“As we continue to campaign for justice for Melissa, Juanito, and John Edward, we are consciously raising awareness of the role of US tax dollars in funding these abductions and other human rights violations. There are hundreds more victims of politically-motivated abductions in the Philippines that are still missing to this day,” Ellorin ended. ###

U.S. Woman Freed After Abduction in Philippines
Published: May 25, 2009

MANILA — An American woman has been freed five days after armed and hooded men believed to have been military agents abducted her and two other companions in a province north of Manila, her colleagues said Monday.

Melissa Roxas, 31, an activist from Los Angeles who had been doing volunteer health work in Tarlac Province, was kidnapped on May 19 along with two other health volunteers for a nongovernment group.

She “surfaced this morning,” said Renato Reyes Jr., secretary general of the group Bayan, of which Ms. Roxas is a member. Mr. Reyes said it was not yet clear why only Ms. Roxas was freed. The fate of the two other workers, Juanito Carabeo and John Edward Handoc, remained unknown.

It was the first time that an American citizen had fallen victim to what Bayan and human rights groups here call “enforced disappearances,” or the abduction of activists by those suspected of being military agents.

Lt. Col. Romeo Brawner Jr., the spokesman of the armed forces, said the military had received a report on Ms. Roxas’ disappearance but declined to comment. “We are verifying it,” he said.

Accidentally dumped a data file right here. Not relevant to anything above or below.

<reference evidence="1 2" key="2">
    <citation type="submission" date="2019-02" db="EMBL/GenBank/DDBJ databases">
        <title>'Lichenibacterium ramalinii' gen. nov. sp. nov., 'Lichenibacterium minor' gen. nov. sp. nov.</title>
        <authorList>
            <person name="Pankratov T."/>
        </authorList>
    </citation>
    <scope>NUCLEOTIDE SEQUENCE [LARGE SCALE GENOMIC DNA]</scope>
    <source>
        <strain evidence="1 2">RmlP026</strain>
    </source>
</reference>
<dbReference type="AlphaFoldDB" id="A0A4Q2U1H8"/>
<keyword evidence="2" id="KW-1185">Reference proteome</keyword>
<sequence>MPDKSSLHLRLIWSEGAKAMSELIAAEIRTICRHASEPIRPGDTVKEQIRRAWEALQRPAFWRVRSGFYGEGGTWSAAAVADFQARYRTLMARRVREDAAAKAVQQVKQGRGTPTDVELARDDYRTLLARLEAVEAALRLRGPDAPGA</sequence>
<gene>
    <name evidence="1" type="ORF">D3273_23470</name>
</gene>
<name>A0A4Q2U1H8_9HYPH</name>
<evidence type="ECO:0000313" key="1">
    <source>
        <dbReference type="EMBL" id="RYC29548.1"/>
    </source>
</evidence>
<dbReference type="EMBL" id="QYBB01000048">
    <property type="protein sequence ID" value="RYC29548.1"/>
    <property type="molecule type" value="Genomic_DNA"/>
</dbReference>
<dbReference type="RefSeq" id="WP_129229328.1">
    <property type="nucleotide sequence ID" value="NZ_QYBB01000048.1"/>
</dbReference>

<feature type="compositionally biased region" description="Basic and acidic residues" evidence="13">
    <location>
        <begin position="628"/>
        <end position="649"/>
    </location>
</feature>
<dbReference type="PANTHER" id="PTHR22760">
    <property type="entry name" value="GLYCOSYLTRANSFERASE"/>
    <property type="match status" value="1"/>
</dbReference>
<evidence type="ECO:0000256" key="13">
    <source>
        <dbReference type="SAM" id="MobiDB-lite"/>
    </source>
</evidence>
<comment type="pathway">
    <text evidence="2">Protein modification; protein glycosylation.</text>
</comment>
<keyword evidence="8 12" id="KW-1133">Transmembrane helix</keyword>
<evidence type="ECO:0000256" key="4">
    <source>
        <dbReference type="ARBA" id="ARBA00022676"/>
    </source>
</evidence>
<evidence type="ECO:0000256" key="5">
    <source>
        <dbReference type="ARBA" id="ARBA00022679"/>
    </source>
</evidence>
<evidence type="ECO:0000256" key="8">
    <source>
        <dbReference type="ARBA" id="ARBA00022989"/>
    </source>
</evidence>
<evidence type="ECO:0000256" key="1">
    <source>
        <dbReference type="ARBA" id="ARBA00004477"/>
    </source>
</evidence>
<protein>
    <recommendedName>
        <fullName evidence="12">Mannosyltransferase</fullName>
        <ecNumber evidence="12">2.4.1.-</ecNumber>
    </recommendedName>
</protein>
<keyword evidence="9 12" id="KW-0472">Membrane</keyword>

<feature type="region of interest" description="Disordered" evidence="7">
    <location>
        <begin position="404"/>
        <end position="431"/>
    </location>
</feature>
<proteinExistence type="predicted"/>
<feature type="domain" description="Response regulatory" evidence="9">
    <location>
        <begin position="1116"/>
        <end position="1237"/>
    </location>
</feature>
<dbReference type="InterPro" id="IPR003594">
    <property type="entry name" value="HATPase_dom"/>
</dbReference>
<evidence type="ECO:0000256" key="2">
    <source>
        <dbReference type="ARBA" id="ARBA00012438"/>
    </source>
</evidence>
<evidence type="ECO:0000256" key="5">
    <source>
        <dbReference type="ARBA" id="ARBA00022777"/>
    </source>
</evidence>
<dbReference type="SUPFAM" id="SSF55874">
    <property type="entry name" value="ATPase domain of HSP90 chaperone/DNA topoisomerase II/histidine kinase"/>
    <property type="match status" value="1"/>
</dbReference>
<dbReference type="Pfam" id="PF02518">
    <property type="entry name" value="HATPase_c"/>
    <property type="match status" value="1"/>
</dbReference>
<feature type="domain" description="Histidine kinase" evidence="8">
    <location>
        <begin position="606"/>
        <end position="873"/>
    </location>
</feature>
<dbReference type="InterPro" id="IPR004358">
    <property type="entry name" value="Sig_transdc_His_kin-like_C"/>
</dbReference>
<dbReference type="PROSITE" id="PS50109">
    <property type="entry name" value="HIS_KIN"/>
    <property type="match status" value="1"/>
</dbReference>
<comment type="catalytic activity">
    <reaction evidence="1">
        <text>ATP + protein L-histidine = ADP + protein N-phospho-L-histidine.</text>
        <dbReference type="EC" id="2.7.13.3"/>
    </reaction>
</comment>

According to Mr. Reyes, Ms. Roxas and her companions were taken at gunpoint from the village where they were working and shoved into a van without license plates.

Mr. Reyes could not yet say whether Ms. Roxas was harmed by her abductors. “The circumstances of her release are still unknown to us, and there is concern for her safety as well even if she has been released,” he said. Mr. Reyes said that Ms. Roxas was resting with her family in Manila.

Ms. Roxas — who is of Filipino descent — moved to the Philippines in 2007 to pursue “human rights advocacy full-time,” Bernadette Ellorin, a colleague in the United States, said in an e-mail message.

According to the human rights group Karapatan, more than 200 Filipino activists have been kidnapped and never heard from since 2001, the year President Gloria Macapagal Arroyo came to power. Others have turned up dead or showing signs of torture. Groups including Human Rights Watch have said that the disappearances are part of the government’s counterinsurgency campaign against leftist rebels. The military has consistently denied such charges, calling it propaganda by leftist groups sympathetic to the three-decade-old Communist movement in the Philippines.
But the United Nations Human Rights Council, in a report last year prepared by its special rapporteur Philip Alston, called on Ms. Arroyo to institute reforms within the military as well as to investigate thoroughly what Mr. Alston called “credible allegations” that the military was behind most of these killings and abductions. Eduardo Ermita, Ms. Arroyo’s executive secretary and spokesman, called the U.N. rapporteur’s report inaccurate and said Mr. Alston was biased in favor of leftist groups.